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Referência Bibliográfica

SILVA, R., CARMO, R., MARQUES, R. (2020) - Characterization of the tectonic origins of historical and modern seismic events and their societal impact on the Azores Archipelago, Portugal. Geological Society, London, Special Publications, 501, doi: 10.1144/SP501-2019-106.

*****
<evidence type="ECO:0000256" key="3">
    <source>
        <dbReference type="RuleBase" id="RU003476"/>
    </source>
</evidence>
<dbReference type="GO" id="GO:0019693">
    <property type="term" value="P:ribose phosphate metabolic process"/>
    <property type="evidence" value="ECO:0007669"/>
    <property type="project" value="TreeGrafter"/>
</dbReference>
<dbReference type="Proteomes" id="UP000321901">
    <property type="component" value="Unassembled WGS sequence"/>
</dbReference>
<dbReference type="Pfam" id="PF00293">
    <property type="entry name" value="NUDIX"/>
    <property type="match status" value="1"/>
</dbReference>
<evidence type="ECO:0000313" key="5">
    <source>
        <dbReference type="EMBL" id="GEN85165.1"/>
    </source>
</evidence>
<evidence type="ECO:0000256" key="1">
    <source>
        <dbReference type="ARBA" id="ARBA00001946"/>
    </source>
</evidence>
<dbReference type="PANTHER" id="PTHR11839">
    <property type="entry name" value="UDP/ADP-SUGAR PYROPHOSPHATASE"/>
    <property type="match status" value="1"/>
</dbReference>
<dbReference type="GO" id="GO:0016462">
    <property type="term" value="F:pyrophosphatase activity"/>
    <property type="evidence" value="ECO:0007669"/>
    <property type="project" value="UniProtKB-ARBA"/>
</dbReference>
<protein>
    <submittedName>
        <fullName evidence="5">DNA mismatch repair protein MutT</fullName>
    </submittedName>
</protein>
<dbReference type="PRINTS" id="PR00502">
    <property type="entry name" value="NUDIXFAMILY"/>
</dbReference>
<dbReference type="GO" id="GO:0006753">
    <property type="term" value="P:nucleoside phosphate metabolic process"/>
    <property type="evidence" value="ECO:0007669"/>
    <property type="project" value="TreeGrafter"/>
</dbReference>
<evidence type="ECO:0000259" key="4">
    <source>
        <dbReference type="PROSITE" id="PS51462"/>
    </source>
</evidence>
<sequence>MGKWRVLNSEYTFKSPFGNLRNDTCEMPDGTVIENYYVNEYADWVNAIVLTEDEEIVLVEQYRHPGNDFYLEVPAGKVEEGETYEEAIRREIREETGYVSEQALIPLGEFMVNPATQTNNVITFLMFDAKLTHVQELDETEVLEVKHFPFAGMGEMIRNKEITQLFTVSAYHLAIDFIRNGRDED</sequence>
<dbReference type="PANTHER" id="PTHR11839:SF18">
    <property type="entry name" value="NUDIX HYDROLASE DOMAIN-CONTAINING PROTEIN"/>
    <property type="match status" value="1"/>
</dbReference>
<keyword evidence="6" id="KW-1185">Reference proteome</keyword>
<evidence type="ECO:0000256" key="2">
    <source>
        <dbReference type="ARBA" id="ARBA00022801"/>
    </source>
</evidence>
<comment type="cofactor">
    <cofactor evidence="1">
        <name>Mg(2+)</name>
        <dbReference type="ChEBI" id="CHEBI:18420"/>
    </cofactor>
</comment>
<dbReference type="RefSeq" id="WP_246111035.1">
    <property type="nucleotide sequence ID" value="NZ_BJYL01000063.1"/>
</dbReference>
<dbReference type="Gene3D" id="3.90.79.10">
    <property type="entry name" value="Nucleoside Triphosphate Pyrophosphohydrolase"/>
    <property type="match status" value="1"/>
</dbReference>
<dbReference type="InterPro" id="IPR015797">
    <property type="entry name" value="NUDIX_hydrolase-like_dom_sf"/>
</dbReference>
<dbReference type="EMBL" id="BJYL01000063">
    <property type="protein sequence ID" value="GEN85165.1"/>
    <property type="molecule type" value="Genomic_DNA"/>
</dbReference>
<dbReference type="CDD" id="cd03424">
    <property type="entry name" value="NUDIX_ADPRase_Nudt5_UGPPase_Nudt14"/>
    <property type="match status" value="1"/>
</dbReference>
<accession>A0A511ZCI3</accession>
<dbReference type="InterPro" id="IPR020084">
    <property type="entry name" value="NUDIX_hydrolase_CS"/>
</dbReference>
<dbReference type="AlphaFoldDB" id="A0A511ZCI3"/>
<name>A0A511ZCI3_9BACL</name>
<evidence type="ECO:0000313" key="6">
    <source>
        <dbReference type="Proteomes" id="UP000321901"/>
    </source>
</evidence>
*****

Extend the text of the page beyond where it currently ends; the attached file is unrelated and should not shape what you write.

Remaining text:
​The Azores archipelago is located in the North Atlantic Ocean and consists of nine volcanic islands distributed along a general WNW-ESE trend, crossing the Mid-Atlantic Ridge (MAR) in the zone where three lithospheric plates (Eurasian, Nubian and North American plates) come across. To the west of the MAR, at the North American plate, Corvo and Flores islands emerge from a present-day relatively stable geological setting, while the other islands are located in an important seismically and volcanically active zone corresponding to the boundary between the Eurasian and Nubian tectonic plates. Since the settlement of the Azores archipelago, in the mid-fifteenth century, several destructive earthquakes, such as the 1522 earthquake that affected severely São Miguel Island, and seismic crises, with a significant destructive impact, have affected the region with intensities up to X (EMS-98). The location of such events, either inland or offshore, is mainly related to the WNW-ESE structural system that extends from the MAR to Gloria Fault (GF). The instrumental seismic activity registered since 1997 allowed to improve the characterization of the present-day boundary between the Eurasian and Nubian plates.​